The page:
Table 1. Claims made about bioenergy and facts that counter those claims
To stop climate change, it is necessary to replace fossil fuels with renewable energy, including wood bioenergy.
“Well, that’s the prime objective, to go to full renewables. But simply looking at how fast we need to do that, we just can’t reach the levels of renewables we would need to have [to stop burning fossil fuels and meet European Union energy needs] to completely exclude biomass.”
— Frans Timmermans, Vice President, European Commission, speaking at the 2021 UN Climate Summit, Glasgow (COP 26) (Catanoso, 2021).
To stop climate change, greenhouse gas emissions including CO2 must drop rapidly, reach net zero by approximately 2050 and be net negative beyond 2100.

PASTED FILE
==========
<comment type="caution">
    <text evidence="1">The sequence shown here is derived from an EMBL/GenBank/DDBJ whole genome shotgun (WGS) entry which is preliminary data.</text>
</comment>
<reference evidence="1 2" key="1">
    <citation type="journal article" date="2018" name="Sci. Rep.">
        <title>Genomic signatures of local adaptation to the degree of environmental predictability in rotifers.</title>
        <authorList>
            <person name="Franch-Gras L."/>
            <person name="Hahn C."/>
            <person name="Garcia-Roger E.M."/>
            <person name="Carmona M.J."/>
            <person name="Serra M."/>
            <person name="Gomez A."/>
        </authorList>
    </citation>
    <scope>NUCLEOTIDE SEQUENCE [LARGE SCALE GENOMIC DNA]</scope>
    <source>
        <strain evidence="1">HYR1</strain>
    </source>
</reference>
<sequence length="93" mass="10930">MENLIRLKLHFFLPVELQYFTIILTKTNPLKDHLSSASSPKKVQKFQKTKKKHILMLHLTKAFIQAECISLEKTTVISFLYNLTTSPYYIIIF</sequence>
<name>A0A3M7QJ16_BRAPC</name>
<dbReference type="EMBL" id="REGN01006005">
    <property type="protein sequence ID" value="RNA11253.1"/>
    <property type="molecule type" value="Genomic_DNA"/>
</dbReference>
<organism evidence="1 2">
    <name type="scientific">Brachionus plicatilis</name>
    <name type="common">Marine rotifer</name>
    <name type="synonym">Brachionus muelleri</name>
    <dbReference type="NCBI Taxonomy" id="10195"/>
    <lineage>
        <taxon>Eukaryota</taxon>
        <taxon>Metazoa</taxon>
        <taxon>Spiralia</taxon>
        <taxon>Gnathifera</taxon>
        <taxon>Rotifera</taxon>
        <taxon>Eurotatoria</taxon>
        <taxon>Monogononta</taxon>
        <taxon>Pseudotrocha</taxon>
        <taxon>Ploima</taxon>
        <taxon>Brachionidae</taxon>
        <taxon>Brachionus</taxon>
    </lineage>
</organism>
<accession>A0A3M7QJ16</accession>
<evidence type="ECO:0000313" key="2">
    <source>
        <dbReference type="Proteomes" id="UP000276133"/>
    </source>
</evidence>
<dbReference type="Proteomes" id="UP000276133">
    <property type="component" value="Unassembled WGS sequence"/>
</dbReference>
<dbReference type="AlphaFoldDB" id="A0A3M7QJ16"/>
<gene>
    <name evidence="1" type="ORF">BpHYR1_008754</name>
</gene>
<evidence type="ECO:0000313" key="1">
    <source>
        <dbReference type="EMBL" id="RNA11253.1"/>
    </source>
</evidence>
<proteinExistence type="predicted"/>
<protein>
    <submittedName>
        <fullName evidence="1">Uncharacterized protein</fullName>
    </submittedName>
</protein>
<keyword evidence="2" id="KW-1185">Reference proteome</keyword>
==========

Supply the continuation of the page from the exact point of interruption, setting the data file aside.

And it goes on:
Burning wood for bioenergy emits carbon dioxide. Trees harvested for bioenergy may regrow, but regrowth is not certain and even if it occurs, would not remove the excess CO2 from burning wood for many decades to a century or longer. In the meantime, the excess carbon dioxide remains in the atmosphere and worsens global warming.
To meet our climate goals, steep CO2 emission cuts from all sources are needed now (IPCC, 2022; IPCC, 2021).
Wood bioenergy only adds carbon that was recently taken up by trees back to the atmosphere.
A molecule of CO2 added to the atmosphere causes the same global warming whether it came from fossil fuels, trees, or other plants.
“While burning fossil fuels releases CO2 that has been locked up for millions of years, burning biomass simply returns to the atmosphere the CO2 that was absorbed as the plants grew.”
— UN Food and Agriculture Organization
(Matthews and Robertson 2001)
“Burning biomass for energy provision increases the amount of carbon in the air just like burning coal, oil or gas if harvesting the biomass decreases the amount of carbon stored in plants and soils, or reduces carbon sequestration.” The result is a “fundamental accounting error” that “will likely have substantial adverse
consequences” (Haberl et al., 2012).